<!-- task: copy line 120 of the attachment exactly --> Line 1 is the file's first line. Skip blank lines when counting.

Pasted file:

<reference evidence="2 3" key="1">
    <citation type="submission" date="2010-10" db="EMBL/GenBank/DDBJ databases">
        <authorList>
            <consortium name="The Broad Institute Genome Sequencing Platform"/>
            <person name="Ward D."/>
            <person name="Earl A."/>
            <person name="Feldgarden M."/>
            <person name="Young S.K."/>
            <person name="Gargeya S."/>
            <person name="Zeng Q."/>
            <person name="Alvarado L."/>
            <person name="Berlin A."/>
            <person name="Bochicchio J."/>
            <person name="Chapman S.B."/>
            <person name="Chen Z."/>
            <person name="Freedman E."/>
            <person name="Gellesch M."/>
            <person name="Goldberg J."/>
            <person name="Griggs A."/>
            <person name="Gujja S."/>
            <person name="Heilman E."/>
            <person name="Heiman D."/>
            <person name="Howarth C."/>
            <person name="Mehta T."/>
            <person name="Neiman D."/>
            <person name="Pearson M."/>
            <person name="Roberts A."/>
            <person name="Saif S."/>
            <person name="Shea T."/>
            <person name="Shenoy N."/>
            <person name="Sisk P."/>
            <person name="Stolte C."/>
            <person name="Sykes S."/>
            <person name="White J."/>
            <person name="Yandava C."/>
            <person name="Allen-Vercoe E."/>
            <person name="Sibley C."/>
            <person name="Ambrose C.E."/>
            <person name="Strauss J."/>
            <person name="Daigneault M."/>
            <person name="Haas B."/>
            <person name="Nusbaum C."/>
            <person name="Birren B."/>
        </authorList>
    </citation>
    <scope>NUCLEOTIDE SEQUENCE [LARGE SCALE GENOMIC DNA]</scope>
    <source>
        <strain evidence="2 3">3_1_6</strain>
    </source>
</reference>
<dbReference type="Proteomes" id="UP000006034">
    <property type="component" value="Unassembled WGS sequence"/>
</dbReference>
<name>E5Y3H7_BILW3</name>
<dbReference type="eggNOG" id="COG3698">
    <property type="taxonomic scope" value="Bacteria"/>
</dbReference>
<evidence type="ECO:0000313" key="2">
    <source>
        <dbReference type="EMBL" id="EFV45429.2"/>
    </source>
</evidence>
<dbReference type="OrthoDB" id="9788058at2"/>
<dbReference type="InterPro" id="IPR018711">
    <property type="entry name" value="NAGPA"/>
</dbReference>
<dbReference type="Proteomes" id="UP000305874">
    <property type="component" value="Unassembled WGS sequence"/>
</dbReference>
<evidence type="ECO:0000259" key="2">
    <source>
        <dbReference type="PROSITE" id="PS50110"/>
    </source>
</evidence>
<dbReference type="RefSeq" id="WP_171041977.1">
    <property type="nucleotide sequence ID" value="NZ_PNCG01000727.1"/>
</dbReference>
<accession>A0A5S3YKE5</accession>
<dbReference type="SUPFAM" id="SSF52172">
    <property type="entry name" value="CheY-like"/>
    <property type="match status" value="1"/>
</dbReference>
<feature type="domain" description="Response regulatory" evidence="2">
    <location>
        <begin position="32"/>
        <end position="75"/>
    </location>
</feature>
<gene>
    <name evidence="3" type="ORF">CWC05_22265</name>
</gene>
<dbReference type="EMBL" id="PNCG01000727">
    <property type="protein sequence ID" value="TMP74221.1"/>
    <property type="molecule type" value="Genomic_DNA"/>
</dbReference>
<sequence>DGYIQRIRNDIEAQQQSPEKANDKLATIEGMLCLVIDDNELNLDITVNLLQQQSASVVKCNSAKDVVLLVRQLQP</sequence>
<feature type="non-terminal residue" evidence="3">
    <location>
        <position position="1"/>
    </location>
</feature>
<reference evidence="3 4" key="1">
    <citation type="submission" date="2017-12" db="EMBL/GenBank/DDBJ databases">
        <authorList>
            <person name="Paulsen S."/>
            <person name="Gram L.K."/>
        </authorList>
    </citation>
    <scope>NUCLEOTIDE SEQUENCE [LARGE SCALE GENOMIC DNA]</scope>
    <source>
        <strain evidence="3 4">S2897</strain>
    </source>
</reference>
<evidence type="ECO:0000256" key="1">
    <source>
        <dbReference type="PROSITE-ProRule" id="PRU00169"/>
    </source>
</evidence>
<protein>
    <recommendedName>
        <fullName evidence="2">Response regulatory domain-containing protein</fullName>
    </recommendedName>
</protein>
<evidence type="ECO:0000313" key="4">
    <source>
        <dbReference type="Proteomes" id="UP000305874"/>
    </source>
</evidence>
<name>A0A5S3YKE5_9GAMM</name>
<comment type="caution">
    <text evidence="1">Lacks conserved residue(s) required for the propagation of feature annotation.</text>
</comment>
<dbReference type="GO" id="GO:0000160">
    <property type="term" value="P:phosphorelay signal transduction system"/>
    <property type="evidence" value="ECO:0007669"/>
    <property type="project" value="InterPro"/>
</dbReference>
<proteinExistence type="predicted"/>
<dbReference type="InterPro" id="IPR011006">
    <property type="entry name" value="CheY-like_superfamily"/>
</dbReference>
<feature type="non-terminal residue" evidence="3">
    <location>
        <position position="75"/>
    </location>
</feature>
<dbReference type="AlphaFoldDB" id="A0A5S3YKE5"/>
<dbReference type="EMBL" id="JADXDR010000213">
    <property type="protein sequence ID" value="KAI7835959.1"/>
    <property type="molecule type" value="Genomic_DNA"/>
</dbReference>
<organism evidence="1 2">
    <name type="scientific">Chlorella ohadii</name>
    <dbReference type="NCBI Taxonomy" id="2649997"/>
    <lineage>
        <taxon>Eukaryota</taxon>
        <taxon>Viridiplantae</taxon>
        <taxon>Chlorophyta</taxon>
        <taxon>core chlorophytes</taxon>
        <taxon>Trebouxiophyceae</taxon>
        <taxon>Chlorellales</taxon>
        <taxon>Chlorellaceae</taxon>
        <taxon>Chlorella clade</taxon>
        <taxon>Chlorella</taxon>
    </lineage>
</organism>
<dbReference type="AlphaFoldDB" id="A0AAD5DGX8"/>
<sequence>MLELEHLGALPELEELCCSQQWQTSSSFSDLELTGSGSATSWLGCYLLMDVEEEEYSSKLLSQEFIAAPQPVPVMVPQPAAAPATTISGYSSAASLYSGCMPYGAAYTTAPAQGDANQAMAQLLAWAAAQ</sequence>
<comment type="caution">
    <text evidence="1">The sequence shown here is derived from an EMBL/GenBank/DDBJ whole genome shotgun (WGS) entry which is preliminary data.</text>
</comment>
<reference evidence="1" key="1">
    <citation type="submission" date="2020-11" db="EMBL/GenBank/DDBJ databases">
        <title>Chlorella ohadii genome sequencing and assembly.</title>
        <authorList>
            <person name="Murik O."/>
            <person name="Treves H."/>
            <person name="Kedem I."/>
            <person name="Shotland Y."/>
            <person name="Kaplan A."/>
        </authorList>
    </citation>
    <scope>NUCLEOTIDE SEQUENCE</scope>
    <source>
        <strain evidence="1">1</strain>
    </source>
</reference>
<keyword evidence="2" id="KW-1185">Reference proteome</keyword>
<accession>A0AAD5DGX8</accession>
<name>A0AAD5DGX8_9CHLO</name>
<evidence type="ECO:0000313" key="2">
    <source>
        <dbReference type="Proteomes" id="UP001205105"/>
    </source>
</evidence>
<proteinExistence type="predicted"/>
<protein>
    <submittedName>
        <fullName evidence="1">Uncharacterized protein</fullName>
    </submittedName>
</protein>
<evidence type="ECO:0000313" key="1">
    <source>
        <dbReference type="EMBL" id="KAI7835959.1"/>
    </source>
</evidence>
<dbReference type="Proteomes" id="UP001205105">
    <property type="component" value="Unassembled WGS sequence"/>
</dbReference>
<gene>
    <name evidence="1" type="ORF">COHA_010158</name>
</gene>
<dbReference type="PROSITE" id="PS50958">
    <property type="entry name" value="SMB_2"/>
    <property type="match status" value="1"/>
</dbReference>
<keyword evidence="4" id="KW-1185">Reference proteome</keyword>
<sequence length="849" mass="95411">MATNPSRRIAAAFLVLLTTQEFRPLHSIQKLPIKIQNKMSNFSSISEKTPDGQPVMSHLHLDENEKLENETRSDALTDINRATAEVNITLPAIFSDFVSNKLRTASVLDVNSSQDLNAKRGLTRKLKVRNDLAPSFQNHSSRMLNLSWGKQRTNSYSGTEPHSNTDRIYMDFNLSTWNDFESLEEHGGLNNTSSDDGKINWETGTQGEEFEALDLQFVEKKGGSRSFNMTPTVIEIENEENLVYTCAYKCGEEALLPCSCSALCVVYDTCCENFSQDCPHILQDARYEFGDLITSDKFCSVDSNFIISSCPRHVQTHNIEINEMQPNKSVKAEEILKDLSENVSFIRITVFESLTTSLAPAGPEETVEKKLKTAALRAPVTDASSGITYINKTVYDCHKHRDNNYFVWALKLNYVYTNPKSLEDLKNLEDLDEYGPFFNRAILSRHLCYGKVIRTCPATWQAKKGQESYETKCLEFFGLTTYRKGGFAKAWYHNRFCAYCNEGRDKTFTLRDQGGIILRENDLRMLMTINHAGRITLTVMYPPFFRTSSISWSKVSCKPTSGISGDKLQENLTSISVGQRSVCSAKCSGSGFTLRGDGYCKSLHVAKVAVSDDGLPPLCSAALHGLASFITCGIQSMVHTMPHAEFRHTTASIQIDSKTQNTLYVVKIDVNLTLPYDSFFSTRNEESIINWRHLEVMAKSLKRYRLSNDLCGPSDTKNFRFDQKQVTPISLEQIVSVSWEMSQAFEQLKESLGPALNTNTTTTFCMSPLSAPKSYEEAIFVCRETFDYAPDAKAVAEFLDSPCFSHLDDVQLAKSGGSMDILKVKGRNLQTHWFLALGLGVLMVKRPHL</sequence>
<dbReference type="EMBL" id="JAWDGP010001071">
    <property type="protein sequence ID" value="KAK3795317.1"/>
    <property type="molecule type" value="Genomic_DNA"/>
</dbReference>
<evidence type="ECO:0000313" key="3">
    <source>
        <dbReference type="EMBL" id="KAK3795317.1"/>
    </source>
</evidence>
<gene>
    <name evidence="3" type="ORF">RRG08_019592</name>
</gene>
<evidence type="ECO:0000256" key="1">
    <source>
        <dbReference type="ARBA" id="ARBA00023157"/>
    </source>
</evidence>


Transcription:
    <recommendedName>